Not really. Were the 24 men arrested in Britain today just copying a planned attack 12 years ago?
Warsaw airport came to a standstill today. Radio Polonia reported that:
Sky Europe operates flights from London to 2 Polish cities in southern Poland, additionally offering shuttle bus connections to further 2 locations. Just like all other carriers arriving in London on routes shorter than 3 hours it has already felt the consequences of the flight cancellations. Sky Europe spokesman Eryk Klopotowski.
‘This may be a severe disruption but I wouldn’t call it a chaos. There are severe delays on many flight. Our planes are 2 hours late at the moment. This is caused by detailed security checks done at all British airports that includes personal security check and x-ray of every item including shoes.’
Security measures were stepped up:
More police officers, including counter-terrorist police and plainclothesmen, were deployed to safeguard airports and subways. The number of traffic police patrolling main routes to airports has also been increased.
Zbigniew Wassermann, the Polish minister without portfolio, in charge of special services, said there were no indications of a threat of terrorist attacks against Poland. He added that the Polish intelligence services would closely monitor the situation.
It seems these, mostly, British freaks planned to use a cocktail of liquid chemicals plus something like a mobile phone or a key fob to blow to bits airline passengers. But this isn’t a new ‘sophisticated’ method of terrorism, as some in the media are claiming.
These were not particularly sophisticated people at all. Neither was their method.
In 1994 Abdul Hakim Murad, Wali Khan Amin Shah, and Ramzi Ahmed Yousef led a group of men who planned a similar attack on US aircraft with 12 bombs using liquid explosives.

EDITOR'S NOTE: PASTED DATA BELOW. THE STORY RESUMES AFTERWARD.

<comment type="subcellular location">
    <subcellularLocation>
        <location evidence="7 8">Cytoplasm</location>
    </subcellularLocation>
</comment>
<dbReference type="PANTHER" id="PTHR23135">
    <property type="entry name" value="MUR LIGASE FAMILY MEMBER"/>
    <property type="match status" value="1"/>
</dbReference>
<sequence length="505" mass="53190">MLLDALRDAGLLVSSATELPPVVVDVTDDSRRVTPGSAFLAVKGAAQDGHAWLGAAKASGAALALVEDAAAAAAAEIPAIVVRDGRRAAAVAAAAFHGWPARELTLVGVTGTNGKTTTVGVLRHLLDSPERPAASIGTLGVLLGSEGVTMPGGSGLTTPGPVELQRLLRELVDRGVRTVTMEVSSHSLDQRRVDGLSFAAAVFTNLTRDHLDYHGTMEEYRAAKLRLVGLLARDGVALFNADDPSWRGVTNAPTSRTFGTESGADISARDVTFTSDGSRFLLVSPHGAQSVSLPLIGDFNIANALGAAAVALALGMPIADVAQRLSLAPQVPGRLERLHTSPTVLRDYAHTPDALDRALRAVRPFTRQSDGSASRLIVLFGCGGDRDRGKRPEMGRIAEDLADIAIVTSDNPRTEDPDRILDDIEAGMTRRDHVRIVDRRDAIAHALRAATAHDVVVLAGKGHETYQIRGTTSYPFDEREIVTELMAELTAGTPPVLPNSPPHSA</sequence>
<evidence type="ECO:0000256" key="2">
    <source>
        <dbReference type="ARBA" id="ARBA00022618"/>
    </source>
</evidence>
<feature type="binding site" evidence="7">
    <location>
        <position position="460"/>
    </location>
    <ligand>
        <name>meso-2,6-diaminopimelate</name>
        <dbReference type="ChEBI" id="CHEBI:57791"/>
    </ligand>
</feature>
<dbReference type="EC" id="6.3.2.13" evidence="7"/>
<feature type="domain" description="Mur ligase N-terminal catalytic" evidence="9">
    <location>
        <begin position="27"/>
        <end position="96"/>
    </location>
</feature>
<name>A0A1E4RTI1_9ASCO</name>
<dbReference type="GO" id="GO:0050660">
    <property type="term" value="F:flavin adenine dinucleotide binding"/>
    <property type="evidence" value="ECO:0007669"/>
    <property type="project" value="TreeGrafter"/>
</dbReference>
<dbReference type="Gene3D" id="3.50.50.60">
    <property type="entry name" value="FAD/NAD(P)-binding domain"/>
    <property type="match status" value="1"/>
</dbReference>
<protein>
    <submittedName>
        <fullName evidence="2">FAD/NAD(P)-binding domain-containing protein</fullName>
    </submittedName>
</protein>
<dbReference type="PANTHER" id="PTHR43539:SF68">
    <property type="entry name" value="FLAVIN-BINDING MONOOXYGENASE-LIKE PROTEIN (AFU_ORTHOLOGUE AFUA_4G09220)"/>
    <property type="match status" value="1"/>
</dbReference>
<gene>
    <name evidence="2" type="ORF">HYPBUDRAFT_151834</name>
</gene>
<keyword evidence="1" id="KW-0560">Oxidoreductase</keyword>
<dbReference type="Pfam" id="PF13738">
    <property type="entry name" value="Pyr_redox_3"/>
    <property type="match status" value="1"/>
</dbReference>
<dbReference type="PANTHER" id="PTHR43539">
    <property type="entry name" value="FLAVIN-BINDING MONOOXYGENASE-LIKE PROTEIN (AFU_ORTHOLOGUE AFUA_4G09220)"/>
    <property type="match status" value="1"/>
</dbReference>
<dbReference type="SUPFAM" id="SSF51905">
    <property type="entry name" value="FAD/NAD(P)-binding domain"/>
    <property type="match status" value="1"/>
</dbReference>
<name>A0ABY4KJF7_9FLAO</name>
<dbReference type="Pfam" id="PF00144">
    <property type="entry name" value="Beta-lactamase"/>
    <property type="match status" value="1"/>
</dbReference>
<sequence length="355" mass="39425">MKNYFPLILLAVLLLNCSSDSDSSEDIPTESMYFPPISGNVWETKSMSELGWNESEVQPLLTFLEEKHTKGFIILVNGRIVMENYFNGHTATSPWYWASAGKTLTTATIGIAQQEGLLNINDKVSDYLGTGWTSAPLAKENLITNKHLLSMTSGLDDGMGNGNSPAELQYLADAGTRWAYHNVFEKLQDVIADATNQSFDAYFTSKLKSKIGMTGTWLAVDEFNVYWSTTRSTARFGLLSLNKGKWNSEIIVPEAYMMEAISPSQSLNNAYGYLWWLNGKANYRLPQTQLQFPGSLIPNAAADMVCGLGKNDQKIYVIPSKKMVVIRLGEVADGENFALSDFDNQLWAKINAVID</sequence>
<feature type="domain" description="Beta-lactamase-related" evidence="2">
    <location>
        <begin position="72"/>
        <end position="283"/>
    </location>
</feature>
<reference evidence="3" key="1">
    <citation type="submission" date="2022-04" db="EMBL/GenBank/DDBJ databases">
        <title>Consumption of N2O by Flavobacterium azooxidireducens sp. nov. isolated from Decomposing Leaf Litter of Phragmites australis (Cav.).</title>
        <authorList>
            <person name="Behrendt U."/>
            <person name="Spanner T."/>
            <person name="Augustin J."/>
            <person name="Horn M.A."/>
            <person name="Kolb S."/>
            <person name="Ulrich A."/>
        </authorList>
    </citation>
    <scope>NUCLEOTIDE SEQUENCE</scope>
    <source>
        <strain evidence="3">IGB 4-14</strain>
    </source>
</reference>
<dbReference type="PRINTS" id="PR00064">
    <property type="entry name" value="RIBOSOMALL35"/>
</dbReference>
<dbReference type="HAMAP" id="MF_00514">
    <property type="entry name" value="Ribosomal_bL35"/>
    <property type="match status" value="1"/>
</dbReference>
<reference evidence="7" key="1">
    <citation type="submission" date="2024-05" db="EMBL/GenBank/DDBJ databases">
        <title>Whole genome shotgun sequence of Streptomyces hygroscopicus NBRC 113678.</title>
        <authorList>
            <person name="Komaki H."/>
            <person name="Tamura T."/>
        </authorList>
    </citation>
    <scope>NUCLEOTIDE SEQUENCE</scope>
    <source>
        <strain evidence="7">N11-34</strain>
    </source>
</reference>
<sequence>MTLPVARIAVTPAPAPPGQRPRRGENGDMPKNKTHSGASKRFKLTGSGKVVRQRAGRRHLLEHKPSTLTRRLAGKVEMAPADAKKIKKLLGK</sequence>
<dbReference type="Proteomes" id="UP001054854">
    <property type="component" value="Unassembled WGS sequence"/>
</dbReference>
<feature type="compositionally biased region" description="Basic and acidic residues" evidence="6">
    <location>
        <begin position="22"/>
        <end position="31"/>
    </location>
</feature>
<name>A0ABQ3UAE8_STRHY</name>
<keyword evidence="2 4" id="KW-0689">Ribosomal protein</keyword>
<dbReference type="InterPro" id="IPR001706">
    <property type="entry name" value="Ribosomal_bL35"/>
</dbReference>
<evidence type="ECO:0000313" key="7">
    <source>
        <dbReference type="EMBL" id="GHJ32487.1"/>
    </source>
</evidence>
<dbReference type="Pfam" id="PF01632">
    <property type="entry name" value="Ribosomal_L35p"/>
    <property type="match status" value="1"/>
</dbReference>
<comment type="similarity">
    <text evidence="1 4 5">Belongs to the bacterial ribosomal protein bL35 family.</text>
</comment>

The Washington Post reported back in 1996:
‘The impressive workings of the bombs these men were making for that purpose are spelled out in Murad's confession and in documents retrieved from the hard drive of a portable computer allegedly owned by Yousef, which he inadvertently left behind in a Manila apartment where police showed up to investigate a fire caused by the mixture of some of the chemicals.
Murad made clear that their intent in designing the devices was to ensure they could be readily slipped past airport screening devices and assembled in the washrooms of the planes once the flights were underway.’
At the heart of each device was a timer built by rewiring a commonly available Casio digital watch, which could be connected to a stabilized form of liquid nitroglycerin stored in a bottle ostensibly filled with contact lens solution. The stabilizer for the nitroglycerin looked like cotton, and Murad told interrogators that "nobody can think that it's . . . explosive."
Read more of that article here
We know these religious nutters know how to blow up planes, and we know how they want to do it, but we seem to react after we have uncovered a plot. Not before.
It seems that the security systems that airports are now employing – no liquids, no hair gel, no bottles of contact lens solution, etc, are not proactive but reactive.
That just seems daft.
More on liquid terrorist bombing?
Plot to blow up passenger planes mid-flight foiled, New Scientist